Darlington was the first town in England to allow same-sex civil ceremonies in 2001.[38] The town hosts an annual Gay Pride Festival which comprises a series of celebrations of local LGBT culture and acceptance held at venues across the town.

The Forum Music Centre, opened in 2004, hosts regular live music events, from Ska and Punk to Indie and Classic Rock. It also runs a comedy club. As well as live music, the facility houses a state of the art recording studio and several rehearsal rooms. The Carmel Rhythm Club, at Carmel College in the Hummersknott end of town, is another music venue.

Darlington town centre has built a strong focus on independent shopping, and offers a more varied shopping experience than in many other UK towns and cities which have a higher concentration of national and international chains. Grange Road has a number of "designer" stores, Duke Street houses art galleries and restaurants and between the two is Skinnergate, which holds the greatest variety of original stores.

Darlington Dog Show was a championship event from 1969. It was usually held in September on the showground in South Park; but it has now moved to Ripon.

Football teams in the town are Darlington, a team in the Football Conference, and Darlington Railway Athletic, a team in the Northern League. The rugby teams are Darlington Mowden Park R.F.C. and Darlington RFC. Cricket clubs are Darlington Cricket Club and Darlington Railway Athletic Cricket Club. The Darlington 10K road run is held every August, and attracts several thousand competitors. The Dolphin Centre, which provides a wide range of sporting facilities, was opened by Roger Bannister in 1982. It received a £5m refurbishment in 2006 and was later officially opened by Redcar athlete Tanni Grey-Thompson.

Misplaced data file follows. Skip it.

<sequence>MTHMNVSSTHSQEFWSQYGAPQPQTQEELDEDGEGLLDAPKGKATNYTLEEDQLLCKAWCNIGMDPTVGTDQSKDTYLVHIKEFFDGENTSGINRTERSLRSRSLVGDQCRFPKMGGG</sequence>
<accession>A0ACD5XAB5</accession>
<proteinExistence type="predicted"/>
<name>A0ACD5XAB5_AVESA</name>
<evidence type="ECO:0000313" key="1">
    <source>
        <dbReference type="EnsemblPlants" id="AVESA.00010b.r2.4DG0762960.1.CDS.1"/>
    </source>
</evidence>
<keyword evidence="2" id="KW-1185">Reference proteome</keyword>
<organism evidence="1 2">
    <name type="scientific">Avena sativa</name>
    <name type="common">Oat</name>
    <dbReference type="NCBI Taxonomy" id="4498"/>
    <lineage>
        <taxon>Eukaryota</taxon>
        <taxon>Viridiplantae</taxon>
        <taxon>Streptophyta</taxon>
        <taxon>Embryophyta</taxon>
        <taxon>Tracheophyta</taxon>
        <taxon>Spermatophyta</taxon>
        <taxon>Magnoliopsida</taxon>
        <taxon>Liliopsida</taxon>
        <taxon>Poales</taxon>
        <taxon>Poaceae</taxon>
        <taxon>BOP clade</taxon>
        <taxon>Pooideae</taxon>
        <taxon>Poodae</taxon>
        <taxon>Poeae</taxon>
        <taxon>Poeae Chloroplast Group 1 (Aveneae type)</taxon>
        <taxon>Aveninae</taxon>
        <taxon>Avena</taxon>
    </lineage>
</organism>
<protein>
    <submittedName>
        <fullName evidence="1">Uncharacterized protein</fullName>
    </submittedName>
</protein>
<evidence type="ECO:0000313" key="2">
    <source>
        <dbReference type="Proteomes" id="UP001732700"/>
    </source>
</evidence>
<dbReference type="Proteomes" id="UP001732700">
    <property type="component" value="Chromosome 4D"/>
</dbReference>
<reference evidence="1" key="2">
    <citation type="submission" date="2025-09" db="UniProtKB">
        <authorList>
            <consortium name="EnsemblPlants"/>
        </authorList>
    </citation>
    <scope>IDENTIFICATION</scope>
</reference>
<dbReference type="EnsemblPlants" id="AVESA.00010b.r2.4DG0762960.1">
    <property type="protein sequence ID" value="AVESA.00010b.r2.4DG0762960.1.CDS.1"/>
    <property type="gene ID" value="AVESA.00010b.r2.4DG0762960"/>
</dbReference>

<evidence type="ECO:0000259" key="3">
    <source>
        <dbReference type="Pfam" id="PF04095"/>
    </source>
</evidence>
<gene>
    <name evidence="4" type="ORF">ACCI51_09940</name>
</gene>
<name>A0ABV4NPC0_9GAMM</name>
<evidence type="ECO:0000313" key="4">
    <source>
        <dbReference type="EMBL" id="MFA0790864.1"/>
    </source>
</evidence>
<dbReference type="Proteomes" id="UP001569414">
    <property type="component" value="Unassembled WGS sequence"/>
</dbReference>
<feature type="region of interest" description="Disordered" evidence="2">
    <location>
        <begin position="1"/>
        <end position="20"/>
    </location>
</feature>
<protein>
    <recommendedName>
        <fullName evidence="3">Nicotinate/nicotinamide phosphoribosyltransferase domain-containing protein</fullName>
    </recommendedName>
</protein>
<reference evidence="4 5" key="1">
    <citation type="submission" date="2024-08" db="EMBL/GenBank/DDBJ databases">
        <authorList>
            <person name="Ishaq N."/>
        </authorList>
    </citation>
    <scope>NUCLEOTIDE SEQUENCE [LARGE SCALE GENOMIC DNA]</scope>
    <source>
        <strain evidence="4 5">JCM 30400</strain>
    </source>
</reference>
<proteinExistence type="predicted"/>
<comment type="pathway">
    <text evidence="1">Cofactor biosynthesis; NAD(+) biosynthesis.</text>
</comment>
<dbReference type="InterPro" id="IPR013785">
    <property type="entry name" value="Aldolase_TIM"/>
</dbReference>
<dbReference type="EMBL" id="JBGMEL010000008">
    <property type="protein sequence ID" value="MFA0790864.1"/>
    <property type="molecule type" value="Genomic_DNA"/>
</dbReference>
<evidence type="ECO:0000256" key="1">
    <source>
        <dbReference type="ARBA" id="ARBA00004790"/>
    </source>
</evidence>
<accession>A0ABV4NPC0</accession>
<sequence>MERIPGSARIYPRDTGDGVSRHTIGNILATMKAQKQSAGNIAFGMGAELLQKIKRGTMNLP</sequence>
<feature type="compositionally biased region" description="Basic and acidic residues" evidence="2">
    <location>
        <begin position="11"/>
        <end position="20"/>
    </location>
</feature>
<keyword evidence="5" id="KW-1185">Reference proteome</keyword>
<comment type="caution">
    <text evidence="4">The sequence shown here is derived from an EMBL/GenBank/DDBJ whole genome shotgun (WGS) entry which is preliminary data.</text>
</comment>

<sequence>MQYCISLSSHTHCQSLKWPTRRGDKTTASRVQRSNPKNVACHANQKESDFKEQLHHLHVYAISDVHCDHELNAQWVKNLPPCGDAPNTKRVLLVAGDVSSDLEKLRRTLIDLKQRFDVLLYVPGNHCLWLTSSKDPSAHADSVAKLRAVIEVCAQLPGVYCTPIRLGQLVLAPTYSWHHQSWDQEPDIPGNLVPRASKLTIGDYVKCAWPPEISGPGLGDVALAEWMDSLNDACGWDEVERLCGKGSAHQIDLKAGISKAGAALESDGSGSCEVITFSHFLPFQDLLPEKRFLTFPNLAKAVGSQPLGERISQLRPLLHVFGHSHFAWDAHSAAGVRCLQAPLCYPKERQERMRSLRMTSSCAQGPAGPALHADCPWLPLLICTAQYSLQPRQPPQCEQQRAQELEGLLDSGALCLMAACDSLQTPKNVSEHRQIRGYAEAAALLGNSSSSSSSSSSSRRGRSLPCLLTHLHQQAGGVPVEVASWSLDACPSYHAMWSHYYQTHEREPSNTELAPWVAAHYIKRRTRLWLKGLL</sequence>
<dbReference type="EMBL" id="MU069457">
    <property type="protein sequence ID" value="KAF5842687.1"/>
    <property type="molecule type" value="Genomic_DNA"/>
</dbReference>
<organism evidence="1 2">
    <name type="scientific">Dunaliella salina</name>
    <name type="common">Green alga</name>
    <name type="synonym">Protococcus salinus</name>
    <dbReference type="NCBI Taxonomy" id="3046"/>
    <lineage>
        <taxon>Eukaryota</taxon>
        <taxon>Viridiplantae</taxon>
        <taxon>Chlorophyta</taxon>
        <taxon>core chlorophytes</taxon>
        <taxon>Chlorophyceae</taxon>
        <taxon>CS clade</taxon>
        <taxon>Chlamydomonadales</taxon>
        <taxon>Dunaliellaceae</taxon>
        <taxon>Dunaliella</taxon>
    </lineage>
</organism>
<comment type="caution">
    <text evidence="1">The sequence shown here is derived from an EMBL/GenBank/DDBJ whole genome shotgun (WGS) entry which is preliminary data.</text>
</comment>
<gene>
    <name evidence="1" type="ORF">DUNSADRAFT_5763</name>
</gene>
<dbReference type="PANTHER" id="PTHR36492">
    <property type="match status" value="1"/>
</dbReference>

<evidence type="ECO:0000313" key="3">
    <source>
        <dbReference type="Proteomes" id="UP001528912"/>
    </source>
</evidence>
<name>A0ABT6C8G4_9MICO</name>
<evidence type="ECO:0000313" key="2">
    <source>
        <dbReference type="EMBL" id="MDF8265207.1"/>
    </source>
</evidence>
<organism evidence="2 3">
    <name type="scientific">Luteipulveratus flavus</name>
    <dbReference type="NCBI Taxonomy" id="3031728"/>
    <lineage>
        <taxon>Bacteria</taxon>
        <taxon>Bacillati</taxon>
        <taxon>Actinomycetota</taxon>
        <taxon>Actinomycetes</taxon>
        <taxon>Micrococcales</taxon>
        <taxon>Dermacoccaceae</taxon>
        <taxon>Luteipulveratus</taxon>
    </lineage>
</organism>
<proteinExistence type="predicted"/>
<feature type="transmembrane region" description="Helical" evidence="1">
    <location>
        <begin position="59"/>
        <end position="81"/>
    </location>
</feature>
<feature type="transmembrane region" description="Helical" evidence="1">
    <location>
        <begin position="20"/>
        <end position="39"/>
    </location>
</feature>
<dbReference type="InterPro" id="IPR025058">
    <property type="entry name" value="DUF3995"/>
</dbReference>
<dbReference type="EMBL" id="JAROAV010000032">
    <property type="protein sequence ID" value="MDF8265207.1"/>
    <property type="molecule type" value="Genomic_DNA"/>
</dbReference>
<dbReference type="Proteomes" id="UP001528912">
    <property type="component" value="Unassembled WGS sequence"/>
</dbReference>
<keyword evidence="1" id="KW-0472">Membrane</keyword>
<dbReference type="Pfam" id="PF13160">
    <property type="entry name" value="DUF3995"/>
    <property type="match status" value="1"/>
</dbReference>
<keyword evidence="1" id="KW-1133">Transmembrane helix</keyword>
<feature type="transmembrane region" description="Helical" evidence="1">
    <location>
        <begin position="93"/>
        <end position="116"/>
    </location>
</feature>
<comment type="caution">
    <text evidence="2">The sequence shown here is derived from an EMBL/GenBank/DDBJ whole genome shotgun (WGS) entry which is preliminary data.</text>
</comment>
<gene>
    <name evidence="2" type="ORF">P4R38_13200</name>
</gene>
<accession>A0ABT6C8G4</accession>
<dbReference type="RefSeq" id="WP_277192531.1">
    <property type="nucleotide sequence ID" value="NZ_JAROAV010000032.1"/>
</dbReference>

Darlington Library, an impressive Grade II listed building situated in Crown Street,[39] was a gift to the town from Edward Pease (1834–1880), a leading Darlington Quaker. He left £10,000 in his will to build a free library in Darlington or for other educational purposes. The people of Darlington voted to adopt the Free Libraries Act, and the town's first free library was officially opened on 23 October 1885 by his daughter, Lady Lymington. The building now houses the Central Lending Department, Reference Library and Centre for Local Studies.